Life with Crohn’s disease can be downright painful—and mentally exhausting, too. With symptoms such as frequent diarrhea, acute abdominal pain, cramping and constipation, folks not only have to deal with physical suffering, but also worry about what will happen if they find themselves with no bathroom in sight.
Research from the past few years shows that the anti-inflammatory properties of cannabis can help ease the symptoms of Crohn’s disease. Compounds found in marijuana seem to mimic naturally occurring molecules inside the body that have been shown to lower intestinal inflammation. This means that not only can cannabis help with pain, but it can also give Crohn’s sufferers a better quality of life.
Here are three of our most popular questions about how marijuana could help those with Crohn’s disease. The answers were provided by doctors, cannabis industry veterans and seasoned cannabis consumers in our Answers section. Head there to ask a question of your own whenever you’re unsure about anything cannabis-related.
I've started with drops of a 20:1 CBD:THC tincture. Is this a good ratio or would 10:1 be more effective?
Answer: @PiantaTinta With the people I’ve worked with that have digestive issues, what has worked the best is either a 4:1 CBD/THC ratio or a 1:1 ratio. The THC is very helpful in relaxing the gut...with the 1:1 ratio product it depends on dosing, with larger dosing you might get a mild "high.”
Answer: @drolson I would suggest a CBD-dominant cream. And when using the topical CBD-dominant cream, do not forget to treat your spine. Typically, when a person has Crohn's disease or in any kind of G.I. distress, they may also notice of backache and this is called the visceral somatic response.
When the viscera, the G.I. system (your guts), become inflamed, the nerves that go to the spine pick up on the inflammation so in order to stop inflammation in the body you also want to treat the nerves in the spine that correspond to the area of your body that is inflamed. To calm the G.I. system, you would apply the topical CBD-dominant cream to your spine beginning about the level of the bottom of your scapula tip to the waistline. If you apply the cream every hour during your waking hours you likely will achieve long extended periods of pain relief in approximately one week.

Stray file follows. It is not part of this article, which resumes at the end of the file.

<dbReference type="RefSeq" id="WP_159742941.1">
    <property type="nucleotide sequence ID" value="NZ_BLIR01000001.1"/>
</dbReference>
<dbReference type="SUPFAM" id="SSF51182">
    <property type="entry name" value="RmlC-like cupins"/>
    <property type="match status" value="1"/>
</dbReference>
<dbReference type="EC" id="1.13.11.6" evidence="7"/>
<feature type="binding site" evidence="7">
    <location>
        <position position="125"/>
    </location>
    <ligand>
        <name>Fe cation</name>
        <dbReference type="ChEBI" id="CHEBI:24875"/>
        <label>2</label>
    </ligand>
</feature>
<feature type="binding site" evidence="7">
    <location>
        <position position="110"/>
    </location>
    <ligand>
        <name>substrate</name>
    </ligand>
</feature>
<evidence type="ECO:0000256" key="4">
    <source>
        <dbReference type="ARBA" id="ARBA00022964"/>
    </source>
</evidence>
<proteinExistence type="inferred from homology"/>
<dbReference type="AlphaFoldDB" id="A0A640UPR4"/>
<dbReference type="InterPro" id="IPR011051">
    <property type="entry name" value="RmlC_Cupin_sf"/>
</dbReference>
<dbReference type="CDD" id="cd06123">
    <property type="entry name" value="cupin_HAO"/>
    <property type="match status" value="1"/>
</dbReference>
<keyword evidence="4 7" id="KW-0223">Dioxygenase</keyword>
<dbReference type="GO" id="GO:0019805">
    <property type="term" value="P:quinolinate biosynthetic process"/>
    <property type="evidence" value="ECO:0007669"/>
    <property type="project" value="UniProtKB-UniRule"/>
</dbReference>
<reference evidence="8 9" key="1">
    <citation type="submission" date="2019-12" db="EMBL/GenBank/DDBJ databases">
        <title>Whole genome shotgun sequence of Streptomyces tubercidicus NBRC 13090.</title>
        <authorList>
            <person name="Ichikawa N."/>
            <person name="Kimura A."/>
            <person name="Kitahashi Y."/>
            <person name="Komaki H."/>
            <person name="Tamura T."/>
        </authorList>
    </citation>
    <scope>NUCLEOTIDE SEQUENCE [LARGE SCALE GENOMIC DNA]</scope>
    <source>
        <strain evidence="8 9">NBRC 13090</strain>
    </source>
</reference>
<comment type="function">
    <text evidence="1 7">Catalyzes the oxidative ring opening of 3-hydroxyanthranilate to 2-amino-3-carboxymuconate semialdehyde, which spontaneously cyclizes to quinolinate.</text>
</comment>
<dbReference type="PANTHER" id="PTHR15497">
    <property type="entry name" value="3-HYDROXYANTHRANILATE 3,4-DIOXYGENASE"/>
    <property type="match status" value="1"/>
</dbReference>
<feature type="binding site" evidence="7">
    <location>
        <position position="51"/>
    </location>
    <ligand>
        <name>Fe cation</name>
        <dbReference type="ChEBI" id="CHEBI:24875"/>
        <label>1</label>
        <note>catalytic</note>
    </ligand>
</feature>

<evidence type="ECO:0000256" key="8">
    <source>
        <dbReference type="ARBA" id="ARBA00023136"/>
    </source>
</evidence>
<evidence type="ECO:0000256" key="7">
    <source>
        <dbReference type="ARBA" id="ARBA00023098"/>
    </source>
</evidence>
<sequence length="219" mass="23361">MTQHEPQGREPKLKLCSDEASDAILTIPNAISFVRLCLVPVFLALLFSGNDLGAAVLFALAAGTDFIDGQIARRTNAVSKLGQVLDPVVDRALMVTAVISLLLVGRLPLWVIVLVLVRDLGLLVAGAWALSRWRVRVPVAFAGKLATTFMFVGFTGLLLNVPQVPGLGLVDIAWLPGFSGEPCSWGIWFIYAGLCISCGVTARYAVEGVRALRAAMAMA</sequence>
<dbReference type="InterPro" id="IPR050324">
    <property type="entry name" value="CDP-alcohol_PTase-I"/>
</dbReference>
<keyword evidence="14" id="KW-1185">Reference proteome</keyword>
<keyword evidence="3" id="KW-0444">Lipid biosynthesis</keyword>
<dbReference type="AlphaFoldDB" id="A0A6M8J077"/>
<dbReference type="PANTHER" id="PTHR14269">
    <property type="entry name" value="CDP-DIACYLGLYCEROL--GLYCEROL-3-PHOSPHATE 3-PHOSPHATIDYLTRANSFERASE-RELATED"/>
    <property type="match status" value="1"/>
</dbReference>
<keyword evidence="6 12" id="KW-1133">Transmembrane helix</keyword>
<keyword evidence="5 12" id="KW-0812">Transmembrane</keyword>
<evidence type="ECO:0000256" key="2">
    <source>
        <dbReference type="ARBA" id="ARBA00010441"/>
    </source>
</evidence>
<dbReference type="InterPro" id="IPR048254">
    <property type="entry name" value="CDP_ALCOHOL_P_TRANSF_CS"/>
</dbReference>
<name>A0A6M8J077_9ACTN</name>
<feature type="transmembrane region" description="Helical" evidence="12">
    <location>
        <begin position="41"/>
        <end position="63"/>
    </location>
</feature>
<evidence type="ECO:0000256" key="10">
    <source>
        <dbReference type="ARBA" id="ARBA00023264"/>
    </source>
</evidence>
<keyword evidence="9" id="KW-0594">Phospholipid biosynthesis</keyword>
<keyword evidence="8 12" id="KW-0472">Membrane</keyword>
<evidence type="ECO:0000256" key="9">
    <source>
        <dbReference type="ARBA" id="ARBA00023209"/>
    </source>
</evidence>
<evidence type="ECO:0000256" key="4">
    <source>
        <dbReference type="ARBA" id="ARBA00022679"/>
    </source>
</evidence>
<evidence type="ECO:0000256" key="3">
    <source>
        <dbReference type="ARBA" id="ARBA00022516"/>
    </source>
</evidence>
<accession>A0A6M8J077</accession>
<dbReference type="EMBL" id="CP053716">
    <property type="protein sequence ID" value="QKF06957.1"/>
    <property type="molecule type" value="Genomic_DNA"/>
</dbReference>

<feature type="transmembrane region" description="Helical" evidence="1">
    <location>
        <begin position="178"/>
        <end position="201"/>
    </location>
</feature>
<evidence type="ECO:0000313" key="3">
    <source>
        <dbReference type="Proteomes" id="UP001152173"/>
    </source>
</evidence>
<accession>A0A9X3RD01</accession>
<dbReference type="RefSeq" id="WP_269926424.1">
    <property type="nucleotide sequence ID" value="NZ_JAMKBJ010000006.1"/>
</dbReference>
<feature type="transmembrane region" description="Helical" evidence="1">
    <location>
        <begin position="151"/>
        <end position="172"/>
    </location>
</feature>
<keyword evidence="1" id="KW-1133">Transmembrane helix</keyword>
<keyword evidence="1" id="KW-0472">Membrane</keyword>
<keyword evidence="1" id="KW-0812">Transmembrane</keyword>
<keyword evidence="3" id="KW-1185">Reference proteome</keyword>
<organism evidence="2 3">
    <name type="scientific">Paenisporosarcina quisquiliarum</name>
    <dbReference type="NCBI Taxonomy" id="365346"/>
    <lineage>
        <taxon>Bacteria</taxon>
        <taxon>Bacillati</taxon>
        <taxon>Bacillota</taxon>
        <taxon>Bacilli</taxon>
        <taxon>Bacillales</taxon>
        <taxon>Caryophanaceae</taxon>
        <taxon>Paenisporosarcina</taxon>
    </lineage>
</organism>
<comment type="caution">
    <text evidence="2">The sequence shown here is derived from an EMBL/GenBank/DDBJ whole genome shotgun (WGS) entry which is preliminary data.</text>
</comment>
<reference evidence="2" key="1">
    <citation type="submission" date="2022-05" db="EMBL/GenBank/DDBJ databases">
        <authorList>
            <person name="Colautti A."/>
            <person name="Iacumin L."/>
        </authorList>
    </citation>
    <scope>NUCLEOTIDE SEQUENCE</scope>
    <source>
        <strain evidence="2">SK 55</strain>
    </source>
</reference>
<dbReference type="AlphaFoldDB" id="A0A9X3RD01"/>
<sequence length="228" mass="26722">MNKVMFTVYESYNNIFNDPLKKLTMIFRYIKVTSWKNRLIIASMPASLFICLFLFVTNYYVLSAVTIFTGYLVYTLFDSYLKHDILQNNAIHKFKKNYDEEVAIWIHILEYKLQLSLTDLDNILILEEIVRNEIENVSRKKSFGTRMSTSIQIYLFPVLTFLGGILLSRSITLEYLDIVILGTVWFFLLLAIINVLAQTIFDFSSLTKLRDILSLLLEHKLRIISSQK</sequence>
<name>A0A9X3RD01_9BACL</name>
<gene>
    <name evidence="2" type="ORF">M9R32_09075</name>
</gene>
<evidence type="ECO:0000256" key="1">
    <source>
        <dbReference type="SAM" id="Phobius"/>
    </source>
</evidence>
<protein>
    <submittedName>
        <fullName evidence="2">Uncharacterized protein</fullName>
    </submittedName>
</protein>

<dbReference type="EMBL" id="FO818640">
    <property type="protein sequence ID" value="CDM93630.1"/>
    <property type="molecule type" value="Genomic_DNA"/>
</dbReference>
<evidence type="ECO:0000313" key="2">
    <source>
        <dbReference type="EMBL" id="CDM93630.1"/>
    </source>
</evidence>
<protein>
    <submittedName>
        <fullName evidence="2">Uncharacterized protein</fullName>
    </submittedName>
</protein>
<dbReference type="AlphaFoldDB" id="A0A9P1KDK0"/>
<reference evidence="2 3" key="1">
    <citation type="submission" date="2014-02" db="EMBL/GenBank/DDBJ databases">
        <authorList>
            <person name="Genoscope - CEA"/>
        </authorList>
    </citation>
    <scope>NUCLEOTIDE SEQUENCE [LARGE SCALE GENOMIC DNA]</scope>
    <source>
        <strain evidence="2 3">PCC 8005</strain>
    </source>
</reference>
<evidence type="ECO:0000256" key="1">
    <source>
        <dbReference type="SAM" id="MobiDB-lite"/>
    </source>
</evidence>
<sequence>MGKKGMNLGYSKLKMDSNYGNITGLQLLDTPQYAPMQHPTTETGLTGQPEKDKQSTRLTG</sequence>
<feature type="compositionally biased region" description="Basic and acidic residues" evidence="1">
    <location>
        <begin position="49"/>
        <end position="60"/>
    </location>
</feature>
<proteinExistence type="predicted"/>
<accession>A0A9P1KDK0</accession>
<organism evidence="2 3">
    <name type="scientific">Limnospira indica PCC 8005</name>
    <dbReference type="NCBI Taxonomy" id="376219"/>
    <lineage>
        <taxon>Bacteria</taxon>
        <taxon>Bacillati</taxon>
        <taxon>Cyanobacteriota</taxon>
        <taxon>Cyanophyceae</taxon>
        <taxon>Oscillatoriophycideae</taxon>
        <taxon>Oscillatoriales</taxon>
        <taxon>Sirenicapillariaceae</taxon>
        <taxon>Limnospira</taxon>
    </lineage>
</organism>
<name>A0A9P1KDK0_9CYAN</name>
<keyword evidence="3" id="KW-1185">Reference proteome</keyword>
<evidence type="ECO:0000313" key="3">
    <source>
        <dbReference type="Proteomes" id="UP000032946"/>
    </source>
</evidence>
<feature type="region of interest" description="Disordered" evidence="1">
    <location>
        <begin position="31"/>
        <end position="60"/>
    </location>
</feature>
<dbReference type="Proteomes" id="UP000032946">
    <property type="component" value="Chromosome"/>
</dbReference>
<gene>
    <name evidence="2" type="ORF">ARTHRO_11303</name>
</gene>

My son was diagnosed with Crohn’s in 2011. He was mostly symptom free until December 2015 when he took an antibiotic for strep throat which led to a severe flare. He was prescribed 60mg of prednisone and placed on remicade infusions. This combination made him feel awful, and he wasn't getting better. The pain was terrible and he was taking oxycodone just to get through the day. When the pain was more than he could take, we would make trips to the ER and spend 5–6 days in the hospital at a time trying to get the inflammation under control. Finally, in April he had surgery. Now we are wondering what to do to keep the Crohn’s in remission. He doesn't want to do the remicade anymore, and he is absolutely done with steroids. He has done a lot of research on medical marijuana and Crohn’s, but doesn't know how to approach the subject with his doctor. It’s something he wants to try, but doesn't think his doctor will be on board with it.
Answer: @dredmunds Doctor's tend to like data, and a literature search on Crohn's disease and cannabis will reveal an abundance of data supporting cannabis for the treatment of Crohn's disease. You might want to bring in an article written for the lay-person that references several studies, such as "Worth Repeating: Medical Marijuana Defeat's Crohn's Disease" published in SF Gate.
As this article points out, there have been several studies using cellular, animal and human models indicating that marijuana may not only be used for treating the symptoms of Crohn's disease (such as cramping, pain, and nausea) but may also reverse the disease process by modulating the immune system and decreasing inflammation. As a result, many patients have been able to wean off corticosteroids, opiates, and anti-inflammatory drugs and even potentially prevent surgeries necessitated by disease.
Photo credit: Mitchell Hollander